Urban–rural and socioeconomic status: Impact on multimorbidity prevalence in hospitalized patients

Lynn Robertson* (Corresponding Author), Dolapo Ayansina, Marjorie Johnston, Angharad Marks, Corri Black

*Corresponding author for this work

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Objective:The aim of this study was to describe multimorbidity prevalence in hospitalized adults, by urban?rural area of residence and socioeconomic status (SES).Methods:Linked hospital episode data were used. Adults (≥18 years) admitted to hospital as an inpatient during 2014 in Grampian, Scotland, were included. Conditions were identified from admissions during the 5 years prior to the first admission in 2014. Multimorbidity was defined as ≥2 conditions and measured using Tonelli et al. based on International Classification of Diseases-10 coding (preselected list of 30 conditions). We used proportions and 95% confidence intervals (CIs) to summarize the prevalence of multimorbidity by age group, sex, urban?rural category and deprivation. The association between multimorbidity and patient characteristics was assessed using the ? 2 test.Results:Forty one thousand five hundred and forty-five patients were included (median age 62, 52.6% female). Overall, 27.4% (95% CI 27.0, 27.8) of patients were multimorbid. Multimorbidity prevalence was 28.8% (95% CI 28.1, 29.5) in large urban versus 22.0% (95% CI 20.9, 23.3) in remote rural areas and 28.7% (95% CI 27.2, 30.3) in the most deprived versus 26.0% (95% CI 25.2, 26.9) in the least deprived areas. This effect was consistent in all age groups, but not statistically significant in the age group 18?29 years. Multimorbidity increased with age but was similar for males and females.Conclusion:Given the scarcity of research into the effect of urban?rural area and SES on multimorbidity prevalence among hospitalized patients, these findings should inform future research into new models of care, including the consideration of urban?rural area and SES.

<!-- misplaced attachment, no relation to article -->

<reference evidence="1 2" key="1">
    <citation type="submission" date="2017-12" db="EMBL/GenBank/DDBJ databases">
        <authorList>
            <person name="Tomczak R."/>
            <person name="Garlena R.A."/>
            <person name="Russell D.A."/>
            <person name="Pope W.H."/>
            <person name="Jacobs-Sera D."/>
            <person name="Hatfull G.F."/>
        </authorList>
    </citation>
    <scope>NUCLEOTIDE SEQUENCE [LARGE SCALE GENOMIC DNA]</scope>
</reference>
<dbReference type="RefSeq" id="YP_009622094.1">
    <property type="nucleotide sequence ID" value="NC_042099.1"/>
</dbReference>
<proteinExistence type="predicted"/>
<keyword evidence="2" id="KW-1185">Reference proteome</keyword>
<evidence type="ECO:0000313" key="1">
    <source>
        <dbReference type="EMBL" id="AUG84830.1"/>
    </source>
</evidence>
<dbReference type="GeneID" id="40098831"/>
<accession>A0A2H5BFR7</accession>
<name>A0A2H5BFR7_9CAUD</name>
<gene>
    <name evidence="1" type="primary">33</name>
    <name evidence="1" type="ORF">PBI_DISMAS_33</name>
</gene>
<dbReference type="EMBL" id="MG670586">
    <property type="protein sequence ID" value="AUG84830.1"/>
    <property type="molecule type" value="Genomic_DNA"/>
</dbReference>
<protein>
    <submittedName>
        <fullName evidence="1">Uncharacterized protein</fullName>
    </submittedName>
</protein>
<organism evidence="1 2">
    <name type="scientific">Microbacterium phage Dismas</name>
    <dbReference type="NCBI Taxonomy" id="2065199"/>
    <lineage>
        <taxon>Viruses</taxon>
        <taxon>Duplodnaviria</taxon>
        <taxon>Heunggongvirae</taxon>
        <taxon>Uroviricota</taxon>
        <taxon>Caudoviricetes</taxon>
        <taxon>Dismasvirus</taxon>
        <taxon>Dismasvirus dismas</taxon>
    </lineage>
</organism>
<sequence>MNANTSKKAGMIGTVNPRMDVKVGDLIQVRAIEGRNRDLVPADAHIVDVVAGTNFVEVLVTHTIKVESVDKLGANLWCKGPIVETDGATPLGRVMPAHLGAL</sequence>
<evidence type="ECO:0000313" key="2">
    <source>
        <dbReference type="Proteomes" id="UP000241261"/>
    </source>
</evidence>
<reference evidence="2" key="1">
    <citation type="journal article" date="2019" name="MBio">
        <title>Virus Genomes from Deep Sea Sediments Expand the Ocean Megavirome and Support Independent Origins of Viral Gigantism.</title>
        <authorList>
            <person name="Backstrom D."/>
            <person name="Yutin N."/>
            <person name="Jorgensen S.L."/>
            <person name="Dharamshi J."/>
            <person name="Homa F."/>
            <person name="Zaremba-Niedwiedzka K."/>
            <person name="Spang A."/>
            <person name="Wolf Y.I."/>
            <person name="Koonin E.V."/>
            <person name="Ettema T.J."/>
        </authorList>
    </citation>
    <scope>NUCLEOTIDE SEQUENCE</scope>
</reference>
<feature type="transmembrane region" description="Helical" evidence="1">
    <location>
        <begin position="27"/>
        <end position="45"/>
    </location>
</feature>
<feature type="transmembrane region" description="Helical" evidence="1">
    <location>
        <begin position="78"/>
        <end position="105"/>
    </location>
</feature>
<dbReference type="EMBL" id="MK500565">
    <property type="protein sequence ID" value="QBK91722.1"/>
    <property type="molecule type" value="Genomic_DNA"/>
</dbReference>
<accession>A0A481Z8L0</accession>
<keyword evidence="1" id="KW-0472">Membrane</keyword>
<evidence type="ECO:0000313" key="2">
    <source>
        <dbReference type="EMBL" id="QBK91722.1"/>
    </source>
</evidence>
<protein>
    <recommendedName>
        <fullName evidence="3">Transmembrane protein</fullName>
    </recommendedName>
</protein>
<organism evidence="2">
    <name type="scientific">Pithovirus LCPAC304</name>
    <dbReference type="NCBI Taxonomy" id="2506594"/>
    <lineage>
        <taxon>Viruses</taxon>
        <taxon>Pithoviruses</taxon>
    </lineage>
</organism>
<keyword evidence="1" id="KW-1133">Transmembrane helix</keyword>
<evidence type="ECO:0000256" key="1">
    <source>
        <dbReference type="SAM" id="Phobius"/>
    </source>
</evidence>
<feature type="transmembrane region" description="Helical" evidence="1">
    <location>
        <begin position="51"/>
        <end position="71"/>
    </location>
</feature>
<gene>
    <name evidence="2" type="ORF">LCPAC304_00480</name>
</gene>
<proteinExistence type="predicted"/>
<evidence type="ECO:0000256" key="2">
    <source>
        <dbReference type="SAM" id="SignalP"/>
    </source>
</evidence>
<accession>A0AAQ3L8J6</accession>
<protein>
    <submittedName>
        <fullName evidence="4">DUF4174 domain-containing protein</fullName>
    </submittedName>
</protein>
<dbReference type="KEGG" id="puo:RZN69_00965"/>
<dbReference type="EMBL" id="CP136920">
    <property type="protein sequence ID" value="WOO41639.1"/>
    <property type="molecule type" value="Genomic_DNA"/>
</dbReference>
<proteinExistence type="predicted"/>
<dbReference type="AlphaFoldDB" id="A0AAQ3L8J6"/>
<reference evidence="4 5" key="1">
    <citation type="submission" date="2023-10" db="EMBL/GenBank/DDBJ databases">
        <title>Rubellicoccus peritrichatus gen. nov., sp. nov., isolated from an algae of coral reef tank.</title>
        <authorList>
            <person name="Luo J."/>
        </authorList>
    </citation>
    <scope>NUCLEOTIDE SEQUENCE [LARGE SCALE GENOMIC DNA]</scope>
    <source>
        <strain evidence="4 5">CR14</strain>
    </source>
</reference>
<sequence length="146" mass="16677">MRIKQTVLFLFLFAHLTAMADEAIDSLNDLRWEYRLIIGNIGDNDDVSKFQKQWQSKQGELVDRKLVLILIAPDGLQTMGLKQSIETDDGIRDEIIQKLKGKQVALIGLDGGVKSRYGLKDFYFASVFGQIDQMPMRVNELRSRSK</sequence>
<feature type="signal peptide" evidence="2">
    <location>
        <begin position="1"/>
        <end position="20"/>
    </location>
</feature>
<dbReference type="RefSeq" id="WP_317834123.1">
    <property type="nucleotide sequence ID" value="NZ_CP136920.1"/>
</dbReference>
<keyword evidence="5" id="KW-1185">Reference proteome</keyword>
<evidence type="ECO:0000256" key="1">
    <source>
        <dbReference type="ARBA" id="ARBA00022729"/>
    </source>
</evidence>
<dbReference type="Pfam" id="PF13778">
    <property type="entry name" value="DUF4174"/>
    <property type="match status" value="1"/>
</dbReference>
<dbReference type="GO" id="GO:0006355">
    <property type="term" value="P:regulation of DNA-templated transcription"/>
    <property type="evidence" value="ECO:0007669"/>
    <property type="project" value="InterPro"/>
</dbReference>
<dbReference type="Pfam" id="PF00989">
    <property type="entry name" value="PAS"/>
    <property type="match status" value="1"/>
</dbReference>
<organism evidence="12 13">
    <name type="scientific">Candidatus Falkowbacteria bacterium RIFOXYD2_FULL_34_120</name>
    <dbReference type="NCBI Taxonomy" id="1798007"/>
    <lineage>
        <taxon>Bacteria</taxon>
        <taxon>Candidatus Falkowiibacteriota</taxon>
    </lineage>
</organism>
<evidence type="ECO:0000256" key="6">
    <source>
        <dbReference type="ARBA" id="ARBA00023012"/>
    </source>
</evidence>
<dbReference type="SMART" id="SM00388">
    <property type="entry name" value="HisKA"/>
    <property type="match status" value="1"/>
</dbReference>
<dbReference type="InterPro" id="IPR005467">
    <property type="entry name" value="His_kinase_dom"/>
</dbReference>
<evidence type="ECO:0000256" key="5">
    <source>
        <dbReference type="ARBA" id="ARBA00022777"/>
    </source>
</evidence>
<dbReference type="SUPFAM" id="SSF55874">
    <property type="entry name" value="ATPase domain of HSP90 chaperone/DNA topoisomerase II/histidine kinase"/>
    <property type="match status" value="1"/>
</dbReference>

Original languageEnglish
Pages (from-to)1-11
Number of pages11
JournalJournal of Comorbidity
Early online date20 Apr 2020
Publication statusPublished - 2020


  • hospitalization
  • multimorbidity
  • prevalance
  • socioeconomic status
  • urban–rural
  • electronic health records


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